Jul 14, 2013

D124: Tip of the day - Hang your ball low!

Does your ball hang low? Well, I should, in some way or another.

While working on this garment, knitting left-handed in the Continental style I usually use with circular needles, I had patches of loose stitches.  Sometimes, this was due to dropping the tension when doing purl stitches - I'm still developing my reliability with tension when switching between stitch styles.

However, during the arms holes and neck bands I realised how this was happening.  (I knit faster than I think, it would seem...)

Here's a picture of how the tension is meant to be held when knitting Continental:
The wrapping and hold or traditional Continental knitting

This yarn is lovely and smooth.  in these winter months my fingers are slimmer, cold and smooth and the yarn just slips through like ribbon. Here's how I held it for this project:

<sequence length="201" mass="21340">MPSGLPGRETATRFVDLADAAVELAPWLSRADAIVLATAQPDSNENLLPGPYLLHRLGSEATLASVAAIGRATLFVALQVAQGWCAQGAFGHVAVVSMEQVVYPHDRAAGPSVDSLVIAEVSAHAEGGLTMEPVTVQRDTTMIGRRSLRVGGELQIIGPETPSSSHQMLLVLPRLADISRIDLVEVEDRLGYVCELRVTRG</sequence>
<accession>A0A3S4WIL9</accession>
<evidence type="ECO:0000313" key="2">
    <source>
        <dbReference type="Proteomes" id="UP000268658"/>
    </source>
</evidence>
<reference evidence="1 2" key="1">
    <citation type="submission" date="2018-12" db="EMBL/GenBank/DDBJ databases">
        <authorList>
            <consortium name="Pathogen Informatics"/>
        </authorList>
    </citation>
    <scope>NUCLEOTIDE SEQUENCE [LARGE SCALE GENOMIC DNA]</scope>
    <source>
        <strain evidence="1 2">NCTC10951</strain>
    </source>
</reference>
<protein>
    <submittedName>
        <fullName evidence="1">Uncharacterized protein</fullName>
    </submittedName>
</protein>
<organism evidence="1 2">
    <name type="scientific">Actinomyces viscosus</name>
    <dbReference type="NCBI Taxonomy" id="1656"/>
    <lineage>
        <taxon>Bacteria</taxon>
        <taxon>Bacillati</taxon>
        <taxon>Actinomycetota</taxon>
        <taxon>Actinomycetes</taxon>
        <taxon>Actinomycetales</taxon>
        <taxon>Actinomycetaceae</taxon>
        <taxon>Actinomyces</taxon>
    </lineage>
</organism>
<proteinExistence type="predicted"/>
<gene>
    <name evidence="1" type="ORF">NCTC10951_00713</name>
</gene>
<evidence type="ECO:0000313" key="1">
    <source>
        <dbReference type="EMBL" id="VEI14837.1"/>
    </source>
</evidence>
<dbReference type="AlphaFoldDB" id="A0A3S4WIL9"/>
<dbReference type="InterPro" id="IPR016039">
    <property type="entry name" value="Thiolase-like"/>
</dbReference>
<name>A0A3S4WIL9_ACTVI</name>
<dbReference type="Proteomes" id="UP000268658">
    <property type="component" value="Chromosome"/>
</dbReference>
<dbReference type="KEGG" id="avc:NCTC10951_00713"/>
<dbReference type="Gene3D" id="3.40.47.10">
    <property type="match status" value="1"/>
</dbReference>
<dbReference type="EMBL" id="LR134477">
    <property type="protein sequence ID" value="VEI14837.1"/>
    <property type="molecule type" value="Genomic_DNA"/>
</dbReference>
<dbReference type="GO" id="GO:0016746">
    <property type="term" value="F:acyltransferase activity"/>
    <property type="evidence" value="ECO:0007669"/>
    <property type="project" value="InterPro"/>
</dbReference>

The way I wrapped and held my yarn for this project.

And here's how those loose patches turned up:
The ravelled loop already in my hand, and what the little blighter looks like when drawn out.

As the garment is turned the yarn becomes ravelled*, sometimes into it's twist and sometimes against.  Either way, a little loop sometimes evolves and travels towards the work as I knit.  Soon, it's inside my fingers and I haven't even noticed it's there until it's too late, slackening my work - even just one or two   stitches, and developing a loose bunch of stitches.

In my hurry with this project, I haven't taken the diligence to go back, unstitching suspect bunches and reknitting them with better tension.  I also let my work space be very crowded, with bags, needles and my book, because I was keeping it from little hands.  This meant the yarn got wrapped up in things sometimes - another tension trap!

The solution is to anchor the ball of yarn somehow, and some distance and gravity would suffice.  So whether it's next to your feet or in a container, hang your ball low so that the yarn doesn't loop on itself before it gets to the thing that should control the yarn: your tension hand!

*yup, I choose to use that word this way

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